Dah Duit (Hi) and welcome

Lecture features Irish secret society


Clare Kossler | Sunday, February 15, 2015

The Keough-Naughton Institute for Irish Studies hosted graduate student Jessica Lumsden for the Shamrocks and Secrets lecture series, which focused on early 19th century Ireland and the growth of a secret and frequently violent society known as the Ribbonmen.
Although many rumors concerning the Ribbonmen still circulate, Lumsden said there are only a few established facts on the society and consequently little historical investigation into the subject.
“What we do have is we have many, many police reports; we have letters of gentlemen who were actively investigating the Ribbonmen; we have newspaper coverage of Ribbon crimes; we have a collection of captured passwords and oaths and signs,” she said. “So you have all these things that indicate what Ribbonmen were up to or at least what they thought they were up to.”
Lumsden said much of what we know about Ribbonism comes from the personal testimonies of informers claiming to be part of the society, as well as scattered references to Ribbonmen in Irish literature.
The sources reveal Ribbonmen operated on both a local and national level, she said. On the local level, Ribbonism was primarily agrarian and the Ribbonmen were involved in “trying to control local trade, local land, local politics and do some local policing of the community.”
On the national level, Lumsden said Ribbonism supported the nationalist movement and worked to repeal the Act of Union that both declared Ireland a part of Great Britain and merged the British and Irish parliaments.
“Ribbonmen are actually critically important to Irish history, and they’re forgotten for a number of reasons,” she said.
Emerging from the remains of a previous secret society known as the Defenders, the exclusively Catholic Ribbonmen became active around 1810 and gained traction between 1816 and 1824, Lumsden said.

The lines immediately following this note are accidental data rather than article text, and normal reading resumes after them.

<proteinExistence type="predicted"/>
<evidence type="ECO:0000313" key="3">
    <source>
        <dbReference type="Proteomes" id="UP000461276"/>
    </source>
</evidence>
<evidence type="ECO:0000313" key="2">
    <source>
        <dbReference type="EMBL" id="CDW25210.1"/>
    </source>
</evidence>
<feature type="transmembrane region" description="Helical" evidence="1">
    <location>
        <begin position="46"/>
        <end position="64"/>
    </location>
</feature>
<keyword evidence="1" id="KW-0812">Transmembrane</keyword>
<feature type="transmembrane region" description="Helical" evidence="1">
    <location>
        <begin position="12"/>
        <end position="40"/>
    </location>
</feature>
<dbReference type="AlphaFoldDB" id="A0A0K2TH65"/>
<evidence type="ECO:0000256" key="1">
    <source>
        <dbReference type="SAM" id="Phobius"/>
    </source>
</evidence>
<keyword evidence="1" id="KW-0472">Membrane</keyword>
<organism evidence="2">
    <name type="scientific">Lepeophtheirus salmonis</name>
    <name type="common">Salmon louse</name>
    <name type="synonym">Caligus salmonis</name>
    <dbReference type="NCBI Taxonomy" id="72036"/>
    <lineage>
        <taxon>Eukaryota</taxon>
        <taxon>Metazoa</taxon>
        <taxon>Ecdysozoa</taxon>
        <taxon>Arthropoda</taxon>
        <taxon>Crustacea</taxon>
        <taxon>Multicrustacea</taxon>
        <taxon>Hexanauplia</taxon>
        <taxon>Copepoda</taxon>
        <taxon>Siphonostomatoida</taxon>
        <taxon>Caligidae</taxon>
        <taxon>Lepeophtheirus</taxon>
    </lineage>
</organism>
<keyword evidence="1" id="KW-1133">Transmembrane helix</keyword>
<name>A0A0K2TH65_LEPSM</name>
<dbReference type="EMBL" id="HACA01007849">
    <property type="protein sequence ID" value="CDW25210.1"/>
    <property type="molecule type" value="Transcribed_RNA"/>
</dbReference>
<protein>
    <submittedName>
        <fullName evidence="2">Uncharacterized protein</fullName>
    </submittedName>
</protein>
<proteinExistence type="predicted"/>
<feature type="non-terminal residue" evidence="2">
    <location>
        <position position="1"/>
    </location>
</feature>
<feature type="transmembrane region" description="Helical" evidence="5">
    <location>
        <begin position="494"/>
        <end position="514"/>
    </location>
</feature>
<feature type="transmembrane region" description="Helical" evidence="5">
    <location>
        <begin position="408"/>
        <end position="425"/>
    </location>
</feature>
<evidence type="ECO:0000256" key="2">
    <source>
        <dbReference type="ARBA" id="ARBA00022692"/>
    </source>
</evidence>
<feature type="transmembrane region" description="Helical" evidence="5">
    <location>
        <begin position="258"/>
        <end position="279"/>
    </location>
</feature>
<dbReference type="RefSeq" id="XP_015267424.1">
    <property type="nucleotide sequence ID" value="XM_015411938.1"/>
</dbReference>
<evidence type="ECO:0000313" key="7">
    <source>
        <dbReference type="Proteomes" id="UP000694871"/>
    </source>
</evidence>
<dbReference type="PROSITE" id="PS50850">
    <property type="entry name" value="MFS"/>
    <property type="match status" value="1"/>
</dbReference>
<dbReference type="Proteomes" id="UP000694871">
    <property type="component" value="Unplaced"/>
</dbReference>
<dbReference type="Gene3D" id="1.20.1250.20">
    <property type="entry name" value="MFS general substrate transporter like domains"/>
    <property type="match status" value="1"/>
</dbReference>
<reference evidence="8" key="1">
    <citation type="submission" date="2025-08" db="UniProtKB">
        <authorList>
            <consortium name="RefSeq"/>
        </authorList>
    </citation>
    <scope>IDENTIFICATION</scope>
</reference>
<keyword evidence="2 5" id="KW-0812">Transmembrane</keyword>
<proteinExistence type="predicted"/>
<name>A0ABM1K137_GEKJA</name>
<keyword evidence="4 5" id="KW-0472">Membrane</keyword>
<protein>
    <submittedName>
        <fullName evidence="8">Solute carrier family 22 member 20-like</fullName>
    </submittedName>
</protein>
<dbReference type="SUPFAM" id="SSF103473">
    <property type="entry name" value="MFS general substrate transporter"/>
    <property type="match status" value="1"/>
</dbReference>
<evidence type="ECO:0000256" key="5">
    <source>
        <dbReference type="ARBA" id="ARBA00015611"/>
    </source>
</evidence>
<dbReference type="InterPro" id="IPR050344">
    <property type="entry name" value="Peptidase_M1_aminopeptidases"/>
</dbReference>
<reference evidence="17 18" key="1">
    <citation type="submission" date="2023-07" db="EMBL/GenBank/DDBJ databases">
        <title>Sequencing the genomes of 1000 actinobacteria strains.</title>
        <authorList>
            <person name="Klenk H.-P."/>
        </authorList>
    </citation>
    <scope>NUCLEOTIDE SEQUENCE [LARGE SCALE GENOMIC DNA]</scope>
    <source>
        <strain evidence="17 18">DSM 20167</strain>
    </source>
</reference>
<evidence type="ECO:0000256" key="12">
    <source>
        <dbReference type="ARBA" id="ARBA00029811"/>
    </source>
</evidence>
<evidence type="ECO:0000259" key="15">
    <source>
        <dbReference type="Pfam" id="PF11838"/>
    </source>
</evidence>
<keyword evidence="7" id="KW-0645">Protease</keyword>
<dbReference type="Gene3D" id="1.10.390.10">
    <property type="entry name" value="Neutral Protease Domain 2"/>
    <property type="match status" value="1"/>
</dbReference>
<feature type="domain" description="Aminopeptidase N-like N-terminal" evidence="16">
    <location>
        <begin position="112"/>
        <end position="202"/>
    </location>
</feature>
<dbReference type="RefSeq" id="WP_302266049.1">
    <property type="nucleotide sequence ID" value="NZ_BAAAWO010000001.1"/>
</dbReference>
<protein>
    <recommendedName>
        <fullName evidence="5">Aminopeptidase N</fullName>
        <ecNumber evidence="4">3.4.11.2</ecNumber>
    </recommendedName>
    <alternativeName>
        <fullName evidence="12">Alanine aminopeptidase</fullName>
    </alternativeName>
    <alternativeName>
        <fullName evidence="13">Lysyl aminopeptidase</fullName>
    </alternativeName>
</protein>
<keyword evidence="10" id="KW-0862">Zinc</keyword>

Violence was a key component of Ribbonism, and Lumsden said members often left “coffin notices” containing death threats. The 1816 murders at Wildgoose Lodge, in which the Ribbonmen burned alive an informant and his family, cemented Ribbonism’s status as a powerful secret society characterized by violence.
“It caused uproar in Ireland,” she said. “This was violence that was not unknown, but it was violence that was attached to this secret society that was a new secret society, so that gave it some weight.”
Lumsden said following a schism which divided the Ribbonmen into two factions – the Dublin Ribbonmen and the Ulster Ribbonmen – the capture and trial of the secretary of the Dublin Ribbonmen resulted in the collapse of Dublin Ribbonism.
The Ulster Ribbonmen disintegrated soon after, she said, and by the mid-19th century, Ribbonism no longer occupied the position of power it once held.
“The specter of Ribbonism really gets broken after the 1840s,” she said.
The Ribbonmen’s legacy lies in their intricate national network, which Lumsden said enabled the persistence of Irish nationalism.
“These Ribbonmen built this diasporic network of Irish nationalism and fed that fire and kept that network alive so that it could be used by later nationalist groups,” she said. “The Ribbonmen keep alive this nationalism, and then they spread it.”